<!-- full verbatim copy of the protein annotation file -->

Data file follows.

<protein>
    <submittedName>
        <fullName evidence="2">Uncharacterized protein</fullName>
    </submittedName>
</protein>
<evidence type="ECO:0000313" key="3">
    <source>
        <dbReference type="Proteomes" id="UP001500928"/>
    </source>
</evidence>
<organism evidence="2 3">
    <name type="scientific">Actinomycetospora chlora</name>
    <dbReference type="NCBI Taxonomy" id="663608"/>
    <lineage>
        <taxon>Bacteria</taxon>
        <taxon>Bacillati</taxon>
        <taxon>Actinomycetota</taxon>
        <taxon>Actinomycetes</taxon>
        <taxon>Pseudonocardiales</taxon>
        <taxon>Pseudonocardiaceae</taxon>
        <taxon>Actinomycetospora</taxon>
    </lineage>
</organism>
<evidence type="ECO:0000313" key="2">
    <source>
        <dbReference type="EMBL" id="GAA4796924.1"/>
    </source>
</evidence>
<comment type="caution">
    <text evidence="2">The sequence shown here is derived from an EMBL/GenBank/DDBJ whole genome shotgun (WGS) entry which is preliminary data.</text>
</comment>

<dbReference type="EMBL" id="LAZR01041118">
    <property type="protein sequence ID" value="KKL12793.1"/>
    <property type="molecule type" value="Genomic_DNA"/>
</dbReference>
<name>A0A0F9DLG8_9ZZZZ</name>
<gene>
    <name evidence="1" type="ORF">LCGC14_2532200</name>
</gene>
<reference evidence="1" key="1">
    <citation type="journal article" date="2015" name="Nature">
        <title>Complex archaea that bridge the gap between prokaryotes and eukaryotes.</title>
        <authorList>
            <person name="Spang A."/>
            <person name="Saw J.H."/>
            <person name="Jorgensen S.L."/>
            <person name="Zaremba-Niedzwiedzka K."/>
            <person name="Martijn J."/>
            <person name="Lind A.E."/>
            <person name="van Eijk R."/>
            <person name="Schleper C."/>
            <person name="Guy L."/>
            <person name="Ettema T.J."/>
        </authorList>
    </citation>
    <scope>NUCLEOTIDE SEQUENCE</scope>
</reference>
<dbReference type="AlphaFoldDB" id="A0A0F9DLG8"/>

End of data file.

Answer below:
<protein>
    <submittedName>
        <fullName evidence="2">Uncharacterized protein</fullName>
    </submittedName>
</protein>
<evidence type="ECO:0000313" key="3">
    <source>
        <dbReference type="Proteomes" id="UP001500928"/>
    </source>
</evidence>
<organism evidence="2 3">
    <name type="scientific">Actinomycetospora chlora</name>
    <dbReference type="NCBI Taxonomy" id="663608"/>
    <lineage>
        <taxon>Bacteria</taxon>
        <taxon>Bacillati</taxon>
        <taxon>Actinomycetota</taxon>
        <taxon>Actinomycetes</taxon>
        <taxon>Pseudonocardiales</taxon>
        <taxon>Pseudonocardiaceae</taxon>
        <taxon>Actinomycetospora</taxon>
    </lineage>
</organism>
<evidence type="ECO:0000313" key="2">
    <source>
        <dbReference type="EMBL" id="GAA4796924.1"/>
    </source>
</evidence>
<comment type="caution">
    <text evidence="2">The sequence shown here is derived from an EMBL/GenBank/DDBJ whole genome shotgun (WGS) entry which is preliminary data.</text>
</comment>

<dbReference type="EMBL" id="LAZR01041118">
    <property type="protein sequence ID" value="KKL12793.1"/>
    <property type="molecule type" value="Genomic_DNA"/>
</dbReference>
<name>A0A0F9DLG8_9ZZZZ</name>
<gene>
    <name evidence="1" type="ORF">LCGC14_2532200</name>
</gene>
<reference evidence="1" key="1">
    <citation type="journal article" date="2015" name="Nature">
        <title>Complex archaea that bridge the gap between prokaryotes and eukaryotes.</title>
        <authorList>
            <person name="Spang A."/>
            <person name="Saw J.H."/>
            <person name="Jorgensen S.L."/>
            <person name="Zaremba-Niedzwiedzka K."/>
            <person name="Martijn J."/>
            <person name="Lind A.E."/>
            <person name="van Eijk R."/>
            <person name="Schleper C."/>
            <person name="Guy L."/>
            <person name="Ettema T.J."/>
        </authorList>
    </citation>
    <scope>NUCLEOTIDE SEQUENCE</scope>
</reference>
<dbReference type="AlphaFoldDB" id="A0A0F9DLG8"/>